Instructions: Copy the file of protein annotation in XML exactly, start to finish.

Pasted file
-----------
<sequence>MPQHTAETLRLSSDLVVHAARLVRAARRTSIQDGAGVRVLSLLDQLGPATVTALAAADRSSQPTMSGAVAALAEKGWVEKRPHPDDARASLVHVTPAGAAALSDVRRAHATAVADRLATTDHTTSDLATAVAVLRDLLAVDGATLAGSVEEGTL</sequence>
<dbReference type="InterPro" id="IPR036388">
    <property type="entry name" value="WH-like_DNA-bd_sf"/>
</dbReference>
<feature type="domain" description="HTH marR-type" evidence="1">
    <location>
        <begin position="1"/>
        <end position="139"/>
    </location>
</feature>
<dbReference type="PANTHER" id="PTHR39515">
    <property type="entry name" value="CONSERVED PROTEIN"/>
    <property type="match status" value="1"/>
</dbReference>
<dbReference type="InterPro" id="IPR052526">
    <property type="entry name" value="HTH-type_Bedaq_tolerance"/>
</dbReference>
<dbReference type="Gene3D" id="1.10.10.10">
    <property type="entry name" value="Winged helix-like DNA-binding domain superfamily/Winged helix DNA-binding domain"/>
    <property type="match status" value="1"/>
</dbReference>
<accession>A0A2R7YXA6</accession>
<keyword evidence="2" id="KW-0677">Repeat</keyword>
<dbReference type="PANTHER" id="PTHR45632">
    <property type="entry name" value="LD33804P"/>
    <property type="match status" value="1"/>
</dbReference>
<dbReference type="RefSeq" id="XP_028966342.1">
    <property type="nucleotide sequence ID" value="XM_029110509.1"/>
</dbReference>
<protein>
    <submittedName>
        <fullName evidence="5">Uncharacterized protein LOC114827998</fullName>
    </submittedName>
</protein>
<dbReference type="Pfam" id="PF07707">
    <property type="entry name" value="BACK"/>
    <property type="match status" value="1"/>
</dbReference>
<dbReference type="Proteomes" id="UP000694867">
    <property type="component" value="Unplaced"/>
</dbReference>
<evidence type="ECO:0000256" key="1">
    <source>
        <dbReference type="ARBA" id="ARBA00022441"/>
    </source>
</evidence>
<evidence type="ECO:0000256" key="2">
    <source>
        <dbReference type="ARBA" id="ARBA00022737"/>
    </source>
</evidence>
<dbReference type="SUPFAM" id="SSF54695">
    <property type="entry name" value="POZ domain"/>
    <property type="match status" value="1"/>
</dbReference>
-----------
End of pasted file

<sequence>MPQHTAETLRLSSDLVVHAARLVRAARRTSIQDGAGVRVLSLLDQLGPATVTALAAADRSSQPTMSGAVAALAEKGWVEKRPHPDDARASLVHVTPAGAAALSDVRRAHATAVADRLATTDHTTSDLATAVAVLRDLLAVDGATLAGSVEEGTL</sequence>
<dbReference type="InterPro" id="IPR036388">
    <property type="entry name" value="WH-like_DNA-bd_sf"/>
</dbReference>
<feature type="domain" description="HTH marR-type" evidence="1">
    <location>
        <begin position="1"/>
        <end position="139"/>
    </location>
</feature>
<dbReference type="PANTHER" id="PTHR39515">
    <property type="entry name" value="CONSERVED PROTEIN"/>
    <property type="match status" value="1"/>
</dbReference>
<dbReference type="InterPro" id="IPR052526">
    <property type="entry name" value="HTH-type_Bedaq_tolerance"/>
</dbReference>
<dbReference type="Gene3D" id="1.10.10.10">
    <property type="entry name" value="Winged helix-like DNA-binding domain superfamily/Winged helix DNA-binding domain"/>
    <property type="match status" value="1"/>
</dbReference>
<accession>A0A2R7YXA6</accession>
<keyword evidence="2" id="KW-0677">Repeat</keyword>
<dbReference type="PANTHER" id="PTHR45632">
    <property type="entry name" value="LD33804P"/>
    <property type="match status" value="1"/>
</dbReference>
<dbReference type="RefSeq" id="XP_028966342.1">
    <property type="nucleotide sequence ID" value="XM_029110509.1"/>
</dbReference>
<protein>
    <submittedName>
        <fullName evidence="5">Uncharacterized protein LOC114827998</fullName>
    </submittedName>
</protein>
<dbReference type="Pfam" id="PF07707">
    <property type="entry name" value="BACK"/>
    <property type="match status" value="1"/>
</dbReference>
<dbReference type="Proteomes" id="UP000694867">
    <property type="component" value="Unplaced"/>
</dbReference>
<evidence type="ECO:0000256" key="1">
    <source>
        <dbReference type="ARBA" id="ARBA00022441"/>
    </source>
</evidence>
<evidence type="ECO:0000256" key="2">
    <source>
        <dbReference type="ARBA" id="ARBA00022737"/>
    </source>
</evidence>
<dbReference type="SUPFAM" id="SSF54695">
    <property type="entry name" value="POZ domain"/>
    <property type="match status" value="1"/>
</dbReference>